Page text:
Talking about Words: You Could Look It Up
With Prof. Richard W. Bailey
"Ain't ain't a word ‘cause it ain't in the dictionary." My students tell me that year after year and it's one of the few things they remember having been taught about the English language. They think bad words don't get in the dictionary. But they do. And they should.
Ain't is certainly a word, and it has a long if not always respectable history. We have documentation for it back to 1778.
According to the big collection of speech used at U-M over many decades, people here haven't used ain't much—at least when their speech is being recorded. It's a vulgar error, they think.
Being prissy about ain't on the in-field of a NASCAR race, however, is pretty much like objecting to the beer-drinking or body art encountered there. If you're smart, you'll shut up about your prejudices until you're somewhere safe; your ivory tower, for instance.
Who would prefer that the heart-broken young fan at the time of the 1919 Black Sox scandal had said to Shoeless Joe Jackson: "Say it isn't so, Joe"? Who would imagine that Fats Domino's 1955 hit would have better been called: "Isn't that a shame"? Would it have been an improvement if Louis Armstrong, Ella Fitzgerald, and Fats Waller had corrected Andy Razaf's lyrics to "Am not either misbehavin"? (Sounds petulant and defensive, doesn't it?)
More troubling than "ain't ain't a word" is the part that claims it "ain't in the dictionary. " It's been there a long time, girded about with warnings to the innocent and affirming the prejudices of the ideologues.
Ain't is a sure enough a word, and it's in every dictionary. Good ones tell you that it's more common (and more widely accepted) when it functions as be rather than have. "He ain't too smart" is "better" than "She ain't got her book. "
"You could look it up. " If students did that in high school, they'd know that the all-wise teachers had been foisting a bogus adage on them. "Looking it up" is supposed to provide the definitive answer.
Back in 1941, James Thurber published a story: "You could look it up." In it, an old baseball manager recalls when a national league team put in a little person to pinch-hit, figuring that the pitcher couldn't find the tiny strike zone. But the little person was delighted to be a player, and so he hit a tiny squib into the infield and was thrown out at first amid great hilarity. The manager says, to affirm his story, "You could look it up."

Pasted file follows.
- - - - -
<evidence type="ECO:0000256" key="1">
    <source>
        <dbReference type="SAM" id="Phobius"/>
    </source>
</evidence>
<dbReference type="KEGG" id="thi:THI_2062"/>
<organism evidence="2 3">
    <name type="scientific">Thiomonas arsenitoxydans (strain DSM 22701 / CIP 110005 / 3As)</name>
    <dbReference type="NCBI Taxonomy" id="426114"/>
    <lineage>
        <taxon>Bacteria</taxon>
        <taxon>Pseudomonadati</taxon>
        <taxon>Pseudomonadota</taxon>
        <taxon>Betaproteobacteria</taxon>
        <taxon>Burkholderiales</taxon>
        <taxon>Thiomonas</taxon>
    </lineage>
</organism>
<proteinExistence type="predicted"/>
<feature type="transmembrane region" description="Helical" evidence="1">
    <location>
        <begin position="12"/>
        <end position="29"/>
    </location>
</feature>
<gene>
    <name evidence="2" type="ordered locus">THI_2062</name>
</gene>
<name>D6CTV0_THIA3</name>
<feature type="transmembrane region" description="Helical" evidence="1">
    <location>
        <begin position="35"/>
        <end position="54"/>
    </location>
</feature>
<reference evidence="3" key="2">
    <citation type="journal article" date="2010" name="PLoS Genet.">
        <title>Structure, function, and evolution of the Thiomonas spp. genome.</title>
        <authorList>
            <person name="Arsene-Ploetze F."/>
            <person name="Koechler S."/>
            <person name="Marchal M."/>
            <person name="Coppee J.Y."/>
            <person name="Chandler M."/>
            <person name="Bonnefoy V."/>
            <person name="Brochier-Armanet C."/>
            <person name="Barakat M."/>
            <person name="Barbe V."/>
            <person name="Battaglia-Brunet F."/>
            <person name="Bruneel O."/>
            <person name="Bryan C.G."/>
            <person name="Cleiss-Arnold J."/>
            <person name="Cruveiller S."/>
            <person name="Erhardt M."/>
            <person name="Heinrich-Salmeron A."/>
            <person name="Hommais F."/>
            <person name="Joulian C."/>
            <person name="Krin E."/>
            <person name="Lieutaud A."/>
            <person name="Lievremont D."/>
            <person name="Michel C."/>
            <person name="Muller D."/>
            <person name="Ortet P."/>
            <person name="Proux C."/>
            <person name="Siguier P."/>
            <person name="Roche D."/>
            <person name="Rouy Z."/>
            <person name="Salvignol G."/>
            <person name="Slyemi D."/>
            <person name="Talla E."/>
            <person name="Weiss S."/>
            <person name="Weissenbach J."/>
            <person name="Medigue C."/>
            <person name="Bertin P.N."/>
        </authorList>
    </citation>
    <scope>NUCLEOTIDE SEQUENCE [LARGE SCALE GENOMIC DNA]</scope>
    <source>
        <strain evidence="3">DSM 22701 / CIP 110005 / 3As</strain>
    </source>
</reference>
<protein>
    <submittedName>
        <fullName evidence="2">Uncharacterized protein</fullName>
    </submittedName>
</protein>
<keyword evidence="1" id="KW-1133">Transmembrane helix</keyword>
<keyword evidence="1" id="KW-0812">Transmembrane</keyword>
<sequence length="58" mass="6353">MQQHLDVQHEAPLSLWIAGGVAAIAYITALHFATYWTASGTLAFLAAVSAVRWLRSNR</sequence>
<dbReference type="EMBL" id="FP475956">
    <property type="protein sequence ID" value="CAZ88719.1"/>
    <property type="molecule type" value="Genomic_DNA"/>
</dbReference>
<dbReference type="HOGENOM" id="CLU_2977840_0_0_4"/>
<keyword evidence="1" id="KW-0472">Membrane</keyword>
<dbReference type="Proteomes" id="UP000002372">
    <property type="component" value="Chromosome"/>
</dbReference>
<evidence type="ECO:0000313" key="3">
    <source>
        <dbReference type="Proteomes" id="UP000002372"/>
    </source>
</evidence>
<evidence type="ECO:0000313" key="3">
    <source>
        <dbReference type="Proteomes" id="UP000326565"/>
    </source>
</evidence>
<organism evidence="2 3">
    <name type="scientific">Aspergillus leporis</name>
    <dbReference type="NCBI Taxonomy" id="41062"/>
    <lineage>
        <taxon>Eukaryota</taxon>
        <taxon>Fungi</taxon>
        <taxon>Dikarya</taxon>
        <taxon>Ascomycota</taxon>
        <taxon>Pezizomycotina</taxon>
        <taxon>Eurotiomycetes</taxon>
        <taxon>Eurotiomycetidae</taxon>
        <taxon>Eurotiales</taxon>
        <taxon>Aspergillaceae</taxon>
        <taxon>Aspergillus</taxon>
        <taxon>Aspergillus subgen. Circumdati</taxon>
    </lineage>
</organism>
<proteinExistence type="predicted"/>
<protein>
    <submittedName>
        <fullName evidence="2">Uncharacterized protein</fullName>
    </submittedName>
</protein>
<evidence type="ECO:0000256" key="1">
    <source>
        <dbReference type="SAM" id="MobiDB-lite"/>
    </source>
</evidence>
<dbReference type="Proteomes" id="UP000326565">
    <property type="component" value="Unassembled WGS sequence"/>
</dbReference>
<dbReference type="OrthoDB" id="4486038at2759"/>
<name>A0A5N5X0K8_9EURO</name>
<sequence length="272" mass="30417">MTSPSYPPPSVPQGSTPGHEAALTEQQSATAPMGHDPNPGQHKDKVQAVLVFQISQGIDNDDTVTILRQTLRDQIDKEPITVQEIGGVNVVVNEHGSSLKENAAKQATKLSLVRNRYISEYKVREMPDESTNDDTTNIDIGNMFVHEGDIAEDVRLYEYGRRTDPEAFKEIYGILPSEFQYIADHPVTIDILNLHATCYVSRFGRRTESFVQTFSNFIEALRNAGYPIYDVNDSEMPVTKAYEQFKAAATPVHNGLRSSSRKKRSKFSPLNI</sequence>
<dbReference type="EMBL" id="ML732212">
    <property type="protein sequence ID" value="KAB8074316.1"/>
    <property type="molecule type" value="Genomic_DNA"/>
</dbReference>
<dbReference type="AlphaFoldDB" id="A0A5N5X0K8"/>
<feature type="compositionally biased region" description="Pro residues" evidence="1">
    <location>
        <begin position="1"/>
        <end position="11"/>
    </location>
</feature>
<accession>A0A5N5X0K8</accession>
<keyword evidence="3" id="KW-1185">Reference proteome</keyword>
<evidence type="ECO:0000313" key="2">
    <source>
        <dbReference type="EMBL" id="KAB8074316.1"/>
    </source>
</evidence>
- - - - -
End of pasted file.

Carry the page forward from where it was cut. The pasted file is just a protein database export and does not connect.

A decade later, Bill Veeck of the St. Louis Browns put in Eddie Graedel, 3'7", against Detroit Tiger pitching and warned him not to think of swinging the bat. After Graedel walked, the president of the American League had has name struck from the record book, so nobody could look him up. That was wrong.
It was the same tampering with reference books that afflicted the Great Soviet Encyclopedia from which inconvenient old Bolsheviki would vanish from successive editions and new entries would be concocted to show that Russian scientists had invented everything.
We want the books in which we look it up to tell us the truth, unvarnished, however inconvenient it might be.
Being in (or out) of the book counts for something. And lots of people want to know how words get into the dictionary.
The answer is quite simple. The lexicographer has to imagine that someone will look in the dictionary for the word. So a scientific word appearing in a poem has a better shot at getting in than a scientific word that doesn't. Or an obscurely-named affliction that strikes a famous person.
Frequency, extent, and durability have something to do with the decision. So does a word's appearance in a competing dictionary. If Merriam or New World has it, American Heritage has to have it too. If Merriam doesn't have it, then American Heritage can put it in and claim to have more words than its closest competitor.
There are words people want out of the dictionary—racial and ethnic slurs, for instance.
In June 2005, the British Potato Council launched a campaign to have couch potato removed from the Oxford English Dictionary where it has lain dormant since 1993. Using couch potato for a person watching television in a more-or-less vegetative state is not good for the spud, the Council thinks.
(The Council drew strength from the powerful belief that most expressions Britons don't like were invented in America. The first known use of couch potato appeared in print in 1979 in Los Angeles. )
The campaign didn't go after the low- carb diet doctors but instead went noisily to Parliament in London and to the offices of the Oxford English Dictionary in Oxford. It was a stunt to celebrate the "Great British Potato" and the 4000 growers who make up the Council.
Well done, Council. Lots of publicity. And John Simpson, editor of the dictionary, got to make a joke about how recent nutritionists have given the Great British Potato "a bit of a mashing."
In a more serious vein, John Simpson said this: "When people blame words, they are actually blaming the society that uses them. Dictionaries just reflect what society uses."
If ain't is still around, it has to be in the book. Even if ball players come in unconventional sizes, they deserve to be there too. If glassy-eyed couch potatoes are among us, they have earned their lexical way in.
You could look it up.
Richard W. Bailey is the Fred Newton Scott Collegiate Professor of English. His most recent book is Rogue Scholar: The Sinister Life and Celebrated Death of Edward H. Rulloff, University of Michigan Press, 2003—a biography of an American thief, impostor, murderer and would-be philologist who lived from 1821 to 1871. It was published by the University of Michigan Press in 2003.